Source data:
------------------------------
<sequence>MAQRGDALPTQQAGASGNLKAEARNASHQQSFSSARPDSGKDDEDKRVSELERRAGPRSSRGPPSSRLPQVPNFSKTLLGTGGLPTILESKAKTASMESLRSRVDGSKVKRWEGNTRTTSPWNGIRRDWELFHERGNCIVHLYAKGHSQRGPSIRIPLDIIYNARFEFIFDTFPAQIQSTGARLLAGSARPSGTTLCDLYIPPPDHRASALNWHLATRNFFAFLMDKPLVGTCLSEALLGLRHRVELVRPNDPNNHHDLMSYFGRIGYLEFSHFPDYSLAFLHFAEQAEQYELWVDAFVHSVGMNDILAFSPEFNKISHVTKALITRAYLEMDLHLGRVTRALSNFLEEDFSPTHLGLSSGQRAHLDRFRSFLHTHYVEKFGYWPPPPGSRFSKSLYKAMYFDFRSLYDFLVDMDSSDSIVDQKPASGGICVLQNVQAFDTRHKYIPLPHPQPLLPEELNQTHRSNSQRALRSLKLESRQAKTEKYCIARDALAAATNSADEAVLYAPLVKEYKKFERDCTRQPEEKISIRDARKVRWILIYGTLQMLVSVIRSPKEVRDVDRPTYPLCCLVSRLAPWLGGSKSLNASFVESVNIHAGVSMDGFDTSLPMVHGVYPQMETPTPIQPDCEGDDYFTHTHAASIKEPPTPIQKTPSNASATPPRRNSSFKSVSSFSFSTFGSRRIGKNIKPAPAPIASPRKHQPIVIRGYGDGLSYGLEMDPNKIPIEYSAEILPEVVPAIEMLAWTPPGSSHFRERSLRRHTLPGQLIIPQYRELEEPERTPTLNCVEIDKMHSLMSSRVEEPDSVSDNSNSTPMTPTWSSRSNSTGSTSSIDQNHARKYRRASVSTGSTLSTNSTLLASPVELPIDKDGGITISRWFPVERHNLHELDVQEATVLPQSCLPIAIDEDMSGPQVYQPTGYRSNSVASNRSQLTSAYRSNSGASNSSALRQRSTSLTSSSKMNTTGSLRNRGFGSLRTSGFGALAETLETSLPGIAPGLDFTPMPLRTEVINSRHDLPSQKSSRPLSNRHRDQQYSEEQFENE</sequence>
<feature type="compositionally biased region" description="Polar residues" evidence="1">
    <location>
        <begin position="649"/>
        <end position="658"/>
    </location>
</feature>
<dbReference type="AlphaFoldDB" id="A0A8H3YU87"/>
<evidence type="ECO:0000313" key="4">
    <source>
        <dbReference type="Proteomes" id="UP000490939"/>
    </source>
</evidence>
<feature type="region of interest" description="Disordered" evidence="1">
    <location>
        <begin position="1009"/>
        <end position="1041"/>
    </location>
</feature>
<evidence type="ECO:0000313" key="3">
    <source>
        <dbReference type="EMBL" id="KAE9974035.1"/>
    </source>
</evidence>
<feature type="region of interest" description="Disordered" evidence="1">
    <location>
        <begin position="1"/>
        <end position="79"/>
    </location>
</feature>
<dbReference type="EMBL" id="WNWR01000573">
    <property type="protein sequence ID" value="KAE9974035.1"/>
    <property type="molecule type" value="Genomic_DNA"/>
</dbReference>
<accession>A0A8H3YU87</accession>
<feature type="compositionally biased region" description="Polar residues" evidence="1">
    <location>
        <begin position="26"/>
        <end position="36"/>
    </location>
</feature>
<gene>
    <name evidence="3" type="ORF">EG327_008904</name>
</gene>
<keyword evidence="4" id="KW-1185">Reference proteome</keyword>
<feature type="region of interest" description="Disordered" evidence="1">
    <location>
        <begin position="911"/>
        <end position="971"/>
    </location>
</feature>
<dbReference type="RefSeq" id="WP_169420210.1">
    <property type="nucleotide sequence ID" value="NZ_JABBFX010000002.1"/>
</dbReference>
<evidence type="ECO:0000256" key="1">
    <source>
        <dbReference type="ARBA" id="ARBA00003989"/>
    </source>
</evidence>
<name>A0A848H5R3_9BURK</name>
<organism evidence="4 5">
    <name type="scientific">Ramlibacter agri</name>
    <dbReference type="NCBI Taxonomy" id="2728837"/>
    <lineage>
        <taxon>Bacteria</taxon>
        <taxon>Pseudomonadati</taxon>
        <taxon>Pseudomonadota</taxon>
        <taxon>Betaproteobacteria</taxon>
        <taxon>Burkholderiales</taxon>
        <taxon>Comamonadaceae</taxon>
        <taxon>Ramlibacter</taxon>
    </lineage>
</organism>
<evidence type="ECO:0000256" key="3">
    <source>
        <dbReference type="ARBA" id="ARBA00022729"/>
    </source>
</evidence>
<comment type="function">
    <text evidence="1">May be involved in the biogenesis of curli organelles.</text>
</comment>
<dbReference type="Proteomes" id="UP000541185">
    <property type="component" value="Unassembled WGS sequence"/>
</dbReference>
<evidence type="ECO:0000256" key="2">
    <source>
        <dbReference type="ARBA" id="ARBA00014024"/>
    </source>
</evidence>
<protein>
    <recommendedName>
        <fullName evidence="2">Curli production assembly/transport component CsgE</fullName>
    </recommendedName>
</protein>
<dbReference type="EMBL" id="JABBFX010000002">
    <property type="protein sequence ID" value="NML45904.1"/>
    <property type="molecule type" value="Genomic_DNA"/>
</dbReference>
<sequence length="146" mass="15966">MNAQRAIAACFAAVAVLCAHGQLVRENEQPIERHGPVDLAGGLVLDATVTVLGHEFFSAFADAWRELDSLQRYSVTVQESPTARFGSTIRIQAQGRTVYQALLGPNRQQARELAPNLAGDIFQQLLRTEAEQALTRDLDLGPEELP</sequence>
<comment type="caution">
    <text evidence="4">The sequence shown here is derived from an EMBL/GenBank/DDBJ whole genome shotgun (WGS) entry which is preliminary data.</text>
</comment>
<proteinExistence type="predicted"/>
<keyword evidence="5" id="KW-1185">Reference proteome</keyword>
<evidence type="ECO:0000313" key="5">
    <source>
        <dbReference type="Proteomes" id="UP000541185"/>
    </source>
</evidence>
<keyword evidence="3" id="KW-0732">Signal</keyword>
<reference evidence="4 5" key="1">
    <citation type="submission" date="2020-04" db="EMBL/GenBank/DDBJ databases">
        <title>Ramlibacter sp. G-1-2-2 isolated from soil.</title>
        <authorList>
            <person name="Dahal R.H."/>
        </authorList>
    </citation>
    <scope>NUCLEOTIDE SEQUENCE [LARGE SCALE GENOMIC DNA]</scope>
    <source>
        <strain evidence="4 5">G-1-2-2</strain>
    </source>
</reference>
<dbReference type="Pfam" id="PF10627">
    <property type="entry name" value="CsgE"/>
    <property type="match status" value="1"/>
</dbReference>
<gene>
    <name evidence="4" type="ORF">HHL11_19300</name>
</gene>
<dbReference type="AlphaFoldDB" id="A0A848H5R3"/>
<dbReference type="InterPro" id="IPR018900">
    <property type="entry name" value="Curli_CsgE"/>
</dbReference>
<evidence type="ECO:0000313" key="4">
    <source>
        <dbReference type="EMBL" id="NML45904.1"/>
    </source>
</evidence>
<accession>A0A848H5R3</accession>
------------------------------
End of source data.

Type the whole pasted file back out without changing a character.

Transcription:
<sequence>MAQRGDALPTQQAGASGNLKAEARNASHQQSFSSARPDSGKDDEDKRVSELERRAGPRSSRGPPSSRLPQVPNFSKTLLGTGGLPTILESKAKTASMESLRSRVDGSKVKRWEGNTRTTSPWNGIRRDWELFHERGNCIVHLYAKGHSQRGPSIRIPLDIIYNARFEFIFDTFPAQIQSTGARLLAGSARPSGTTLCDLYIPPPDHRASALNWHLATRNFFAFLMDKPLVGTCLSEALLGLRHRVELVRPNDPNNHHDLMSYFGRIGYLEFSHFPDYSLAFLHFAEQAEQYELWVDAFVHSVGMNDILAFSPEFNKISHVTKALITRAYLEMDLHLGRVTRALSNFLEEDFSPTHLGLSSGQRAHLDRFRSFLHTHYVEKFGYWPPPPGSRFSKSLYKAMYFDFRSLYDFLVDMDSSDSIVDQKPASGGICVLQNVQAFDTRHKYIPLPHPQPLLPEELNQTHRSNSQRALRSLKLESRQAKTEKYCIARDALAAATNSADEAVLYAPLVKEYKKFERDCTRQPEEKISIRDARKVRWILIYGTLQMLVSVIRSPKEVRDVDRPTYPLCCLVSRLAPWLGGSKSLNASFVESVNIHAGVSMDGFDTSLPMVHGVYPQMETPTPIQPDCEGDDYFTHTHAASIKEPPTPIQKTPSNASATPPRRNSSFKSVSSFSFSTFGSRRIGKNIKPAPAPIASPRKHQPIVIRGYGDGLSYGLEMDPNKIPIEYSAEILPEVVPAIEMLAWTPPGSSHFRERSLRRHTLPGQLIIPQYRELEEPERTPTLNCVEIDKMHSLMSSRVEEPDSVSDNSNSTPMTPTWSSRSNSTGSTSSIDQNHARKYRRASVSTGSTLSTNSTLLASPVELPIDKDGGITISRWFPVERHNLHELDVQEATVLPQSCLPIAIDEDMSGPQVYQPTGYRSNSVASNRSQLTSAYRSNSGASNSSALRQRSTSLTSSSKMNTTGSLRNRGFGSLRTSGFGALAETLETSLPGIAPGLDFTPMPLRTEVINSRHDLPSQKSSRPLSNRHRDQQYSEEQFENE</sequence>
<feature type="compositionally biased region" description="Polar residues" evidence="1">
    <location>
        <begin position="649"/>
        <end position="658"/>
    </location>
</feature>
<dbReference type="AlphaFoldDB" id="A0A8H3YU87"/>
<evidence type="ECO:0000313" key="4">
    <source>
        <dbReference type="Proteomes" id="UP000490939"/>
    </source>
</evidence>
<feature type="region of interest" description="Disordered" evidence="1">
    <location>
        <begin position="1009"/>
        <end position="1041"/>
    </location>
</feature>
<evidence type="ECO:0000313" key="3">
    <source>
        <dbReference type="EMBL" id="KAE9974035.1"/>
    </source>
</evidence>
<feature type="region of interest" description="Disordered" evidence="1">
    <location>
        <begin position="1"/>
        <end position="79"/>
    </location>
</feature>
<dbReference type="EMBL" id="WNWR01000573">
    <property type="protein sequence ID" value="KAE9974035.1"/>
    <property type="molecule type" value="Genomic_DNA"/>
</dbReference>
<accession>A0A8H3YU87</accession>
<feature type="compositionally biased region" description="Polar residues" evidence="1">
    <location>
        <begin position="26"/>
        <end position="36"/>
    </location>
</feature>
<gene>
    <name evidence="3" type="ORF">EG327_008904</name>
</gene>
<keyword evidence="4" id="KW-1185">Reference proteome</keyword>
<feature type="region of interest" description="Disordered" evidence="1">
    <location>
        <begin position="911"/>
        <end position="971"/>
    </location>
</feature>
<dbReference type="RefSeq" id="WP_169420210.1">
    <property type="nucleotide sequence ID" value="NZ_JABBFX010000002.1"/>
</dbReference>
<evidence type="ECO:0000256" key="1">
    <source>
        <dbReference type="ARBA" id="ARBA00003989"/>
    </source>
</evidence>
<name>A0A848H5R3_9BURK</name>
<organism evidence="4 5">
    <name type="scientific">Ramlibacter agri</name>
    <dbReference type="NCBI Taxonomy" id="2728837"/>
    <lineage>
        <taxon>Bacteria</taxon>
        <taxon>Pseudomonadati</taxon>
        <taxon>Pseudomonadota</taxon>
        <taxon>Betaproteobacteria</taxon>
        <taxon>Burkholderiales</taxon>
        <taxon>Comamonadaceae</taxon>
        <taxon>Ramlibacter</taxon>
    </lineage>
</organism>
<evidence type="ECO:0000256" key="3">
    <source>
        <dbReference type="ARBA" id="ARBA00022729"/>
    </source>
</evidence>
<comment type="function">
    <text evidence="1">May be involved in the biogenesis of curli organelles.</text>
</comment>
<dbReference type="Proteomes" id="UP000541185">
    <property type="component" value="Unassembled WGS sequence"/>
</dbReference>
<evidence type="ECO:0000256" key="2">
    <source>
        <dbReference type="ARBA" id="ARBA00014024"/>
    </source>
</evidence>
<protein>
    <recommendedName>
        <fullName evidence="2">Curli production assembly/transport component CsgE</fullName>
    </recommendedName>
</protein>
<dbReference type="EMBL" id="JABBFX010000002">
    <property type="protein sequence ID" value="NML45904.1"/>
    <property type="molecule type" value="Genomic_DNA"/>
</dbReference>
<sequence length="146" mass="15966">MNAQRAIAACFAAVAVLCAHGQLVRENEQPIERHGPVDLAGGLVLDATVTVLGHEFFSAFADAWRELDSLQRYSVTVQESPTARFGSTIRIQAQGRTVYQALLGPNRQQARELAPNLAGDIFQQLLRTEAEQALTRDLDLGPEELP</sequence>
<comment type="caution">
    <text evidence="4">The sequence shown here is derived from an EMBL/GenBank/DDBJ whole genome shotgun (WGS) entry which is preliminary data.</text>
</comment>
<proteinExistence type="predicted"/>
<keyword evidence="5" id="KW-1185">Reference proteome</keyword>
<evidence type="ECO:0000313" key="5">
    <source>
        <dbReference type="Proteomes" id="UP000541185"/>
    </source>
</evidence>
<keyword evidence="3" id="KW-0732">Signal</keyword>
<reference evidence="4 5" key="1">
    <citation type="submission" date="2020-04" db="EMBL/GenBank/DDBJ databases">
        <title>Ramlibacter sp. G-1-2-2 isolated from soil.</title>
        <authorList>
            <person name="Dahal R.H."/>
        </authorList>
    </citation>
    <scope>NUCLEOTIDE SEQUENCE [LARGE SCALE GENOMIC DNA]</scope>
    <source>
        <strain evidence="4 5">G-1-2-2</strain>
    </source>
</reference>
<dbReference type="Pfam" id="PF10627">
    <property type="entry name" value="CsgE"/>
    <property type="match status" value="1"/>
</dbReference>
<gene>
    <name evidence="4" type="ORF">HHL11_19300</name>
</gene>
<dbReference type="AlphaFoldDB" id="A0A848H5R3"/>
<dbReference type="InterPro" id="IPR018900">
    <property type="entry name" value="Curli_CsgE"/>
</dbReference>
<evidence type="ECO:0000313" key="4">
    <source>
        <dbReference type="EMBL" id="NML45904.1"/>
    </source>
</evidence>
<accession>A0A848H5R3</accession>